Philippines - Ube Macapuno Cake

Ube is a type of yam that grows in the Philippines. Its deep purple color makes it an eye-catching ingredient, but it also has a flavor all its own. Nutty, earthy, faintly sweet, and with a hint of vanilla, it's most often found in the popular Filipino dessert halo-halo, a parfait-adjacent treat that layers ingredients such as ube ice cream, condensed milk, fresh fruit, coconut, corn kernels, and puffed rice.

Ube macapuno cake is another popular use of the violet-hued tuber. Aside from its striking color and earthy, vanilla flavor (usually derived from ube extract rather than the plant itself), the cake is typically a simple chiffon or sponge layered with buttercream. Macapuno is the ingredient with which many cooks outside of Southeast Asia will be even less familiar than ube. Although technically a coconut, its flesh is sweet and gelatinous due to a genetic mutation that food scientists cultivate through embryo culture. Ube macapuno cake recipes often call for the specialty coconut to be sandwiched between the layers and piled on top to maximize its unique flavor and appearance.

Sweden - Prinsesstårta

One of Sweden's most famous cakes has a royal history. The Prinsesstårta first appeared in a 1948 cookbook written by famed home economics teacher Jenny Åkerström. The book's title, "Princesses Cookbook: Home Cooking and Holiday Food," alluded to Åkerström's most famous pupils, the three nieces of King Gustaf V. Åkerström. She taught the princesses a range of domestic skills such as child rearing and cooking, but also involved them in recipe creation. The first edition of her cookbook was so popular that she produced eighteen editions, adding recipes along the way. 

At some point, the "Green Cake" that appeared in the 1948 edition morphed into the Prinsesstårta. The name change has been explained in a variety of ways. One theory goes that it was the princesses' favorite recipe, while another argues that the recipe is an amalgamation of three cakes that Åkerström made for each princess. Whatever its origins, the Prinsesstårta is a Swedish favorite. Featuring a light sponge cake layered with vanilla custard, strawberry jam, and cream, it's covered in a light-green sheath of marzipan and adorned with a pink fondant rose and powdered sugar. In flavor and appearance, it is most certainly a cake fit for royalty.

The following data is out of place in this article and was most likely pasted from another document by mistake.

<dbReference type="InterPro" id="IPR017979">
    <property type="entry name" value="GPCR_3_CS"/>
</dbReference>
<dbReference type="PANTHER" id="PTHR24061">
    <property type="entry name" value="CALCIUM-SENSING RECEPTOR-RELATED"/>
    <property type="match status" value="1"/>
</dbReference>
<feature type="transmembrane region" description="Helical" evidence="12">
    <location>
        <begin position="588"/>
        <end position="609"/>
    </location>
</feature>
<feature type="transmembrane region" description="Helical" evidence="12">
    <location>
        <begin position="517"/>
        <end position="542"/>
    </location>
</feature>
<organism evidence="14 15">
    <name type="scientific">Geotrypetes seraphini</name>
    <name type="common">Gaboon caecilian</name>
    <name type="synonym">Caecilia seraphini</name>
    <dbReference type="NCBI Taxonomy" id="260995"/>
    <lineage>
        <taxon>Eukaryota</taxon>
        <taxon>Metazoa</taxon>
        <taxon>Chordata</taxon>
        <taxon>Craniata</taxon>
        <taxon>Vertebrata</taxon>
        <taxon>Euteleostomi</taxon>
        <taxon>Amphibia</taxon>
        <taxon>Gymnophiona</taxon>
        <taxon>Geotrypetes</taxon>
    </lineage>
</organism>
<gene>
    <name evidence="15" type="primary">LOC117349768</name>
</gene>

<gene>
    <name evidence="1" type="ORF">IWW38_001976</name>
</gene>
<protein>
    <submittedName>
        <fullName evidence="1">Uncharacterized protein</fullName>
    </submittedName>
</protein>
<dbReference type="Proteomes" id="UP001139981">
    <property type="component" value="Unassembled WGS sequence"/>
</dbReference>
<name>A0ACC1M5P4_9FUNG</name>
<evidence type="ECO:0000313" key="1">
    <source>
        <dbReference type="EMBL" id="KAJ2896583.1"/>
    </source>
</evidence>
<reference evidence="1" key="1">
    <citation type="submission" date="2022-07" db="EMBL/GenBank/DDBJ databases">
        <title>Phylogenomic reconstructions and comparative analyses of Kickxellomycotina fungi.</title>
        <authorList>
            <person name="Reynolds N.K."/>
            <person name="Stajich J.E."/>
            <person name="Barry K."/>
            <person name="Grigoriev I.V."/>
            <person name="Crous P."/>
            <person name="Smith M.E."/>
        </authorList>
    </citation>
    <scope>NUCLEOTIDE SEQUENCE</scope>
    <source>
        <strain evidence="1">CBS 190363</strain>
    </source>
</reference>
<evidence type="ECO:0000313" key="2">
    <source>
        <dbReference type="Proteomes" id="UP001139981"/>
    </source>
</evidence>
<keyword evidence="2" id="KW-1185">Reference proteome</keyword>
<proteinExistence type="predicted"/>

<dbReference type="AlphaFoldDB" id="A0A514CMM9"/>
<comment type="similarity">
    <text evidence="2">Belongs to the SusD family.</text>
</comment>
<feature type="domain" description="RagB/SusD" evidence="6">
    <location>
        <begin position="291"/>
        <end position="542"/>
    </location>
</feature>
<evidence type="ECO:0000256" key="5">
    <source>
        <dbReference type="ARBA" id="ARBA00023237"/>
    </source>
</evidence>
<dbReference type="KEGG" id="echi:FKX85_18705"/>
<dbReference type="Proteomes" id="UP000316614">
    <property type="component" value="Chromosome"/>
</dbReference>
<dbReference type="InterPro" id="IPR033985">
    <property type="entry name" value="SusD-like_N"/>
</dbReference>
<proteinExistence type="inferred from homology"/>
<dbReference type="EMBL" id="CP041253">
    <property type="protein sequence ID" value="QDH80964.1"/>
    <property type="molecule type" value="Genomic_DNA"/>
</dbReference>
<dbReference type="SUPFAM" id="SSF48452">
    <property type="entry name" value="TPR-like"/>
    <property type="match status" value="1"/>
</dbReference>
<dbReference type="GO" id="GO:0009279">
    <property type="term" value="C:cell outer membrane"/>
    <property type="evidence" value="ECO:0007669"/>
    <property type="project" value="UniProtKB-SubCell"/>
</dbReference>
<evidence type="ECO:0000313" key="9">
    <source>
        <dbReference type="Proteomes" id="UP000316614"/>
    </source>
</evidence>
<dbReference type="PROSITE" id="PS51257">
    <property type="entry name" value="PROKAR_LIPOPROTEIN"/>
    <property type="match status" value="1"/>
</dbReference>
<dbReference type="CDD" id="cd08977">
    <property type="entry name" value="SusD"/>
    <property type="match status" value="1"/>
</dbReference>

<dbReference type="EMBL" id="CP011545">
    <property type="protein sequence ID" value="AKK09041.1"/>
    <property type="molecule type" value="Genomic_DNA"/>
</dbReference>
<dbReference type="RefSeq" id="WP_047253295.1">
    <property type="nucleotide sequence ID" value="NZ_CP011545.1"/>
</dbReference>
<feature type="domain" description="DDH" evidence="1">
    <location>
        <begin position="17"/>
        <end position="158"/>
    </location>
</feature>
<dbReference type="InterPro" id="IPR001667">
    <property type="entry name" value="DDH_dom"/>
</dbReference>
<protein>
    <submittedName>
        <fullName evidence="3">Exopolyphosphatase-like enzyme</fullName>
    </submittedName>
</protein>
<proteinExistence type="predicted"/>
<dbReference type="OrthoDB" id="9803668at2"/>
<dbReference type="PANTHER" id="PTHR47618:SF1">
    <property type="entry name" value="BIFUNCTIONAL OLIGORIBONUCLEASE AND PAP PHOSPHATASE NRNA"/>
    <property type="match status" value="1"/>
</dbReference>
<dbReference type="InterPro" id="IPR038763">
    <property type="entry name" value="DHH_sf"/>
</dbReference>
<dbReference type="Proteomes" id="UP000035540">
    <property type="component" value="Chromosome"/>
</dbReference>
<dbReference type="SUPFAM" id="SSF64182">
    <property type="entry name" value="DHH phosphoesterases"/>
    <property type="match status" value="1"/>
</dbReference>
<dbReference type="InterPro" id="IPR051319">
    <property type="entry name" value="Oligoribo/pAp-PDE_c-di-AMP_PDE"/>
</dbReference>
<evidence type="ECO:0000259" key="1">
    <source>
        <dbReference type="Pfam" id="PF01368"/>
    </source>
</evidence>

Singapore - Pandan Cake

In Southeast Asia, fragrant pandan leaves are used in just about everything. Equally transformative in desserts and hearty, savory dishes, it has been compared to vanilla but is used more broadly. Curries, rice, and ice cream are just a few of the foods that often contain the ingredient, and the leaves are often used to wrap meat for barbecuing. The flavor is frequently described as floral, lightly sweet, aromatic, and with a hint of grassiness. Pandan is used for its color as much as its taste. In places like Singapore and Vietnam, foods such as cendol, a dessert made with strings of pandan-dyed rice jelly, and kaya, a coconut, pandan custard, revolve around its vibrant hue.

Baking is another popular use for the brightly-colored leaves. Pandan chiffon cake uses coconut milk (a flavor often paired with the plant) to add another layer of intrigue to the recipe. Pandan extract is used to heighten the soft flavor, while a food processor is used to turn the leaves into a paste that is strained and turned into dye. The color of the cake varies depending on how much green juice you use, but it is often no more than a faint tinge, enough to grab your attention but not enough to look artificial.

Japan - Sakura Mochi

In Japan, mochi are one of the most popular treats. Made from glutinous rice called mochigome, the cakes are small and round and come in a wide variety of flavors. The rice is steamed and pounded into a paste that is molded in various shapes. You can find rice cakes in so many shapes, sizes, and flavors that it can hardly be described as a single category.

One of the most distinctive iterations is sakura mochi. Named after the cherry blossoms that blanket the country in the spring, this version of rice cake is shaped into balls and colored a delicate pink. It is often eaten in celebration of Hinamatsuri, Girl's Day, in March, and signifies the blossoming springtime. In addition to their blush-pink mochigome exterior, sakura mochi are filled with sweet red bean paste and wrapped in pickled sakura leaves. The result is so beautiful that you won't want to eat it, but the unusual combination of the pickled greens and sweet rice is reason enough to override your eyes and let your tastebuds marvel right alongside them.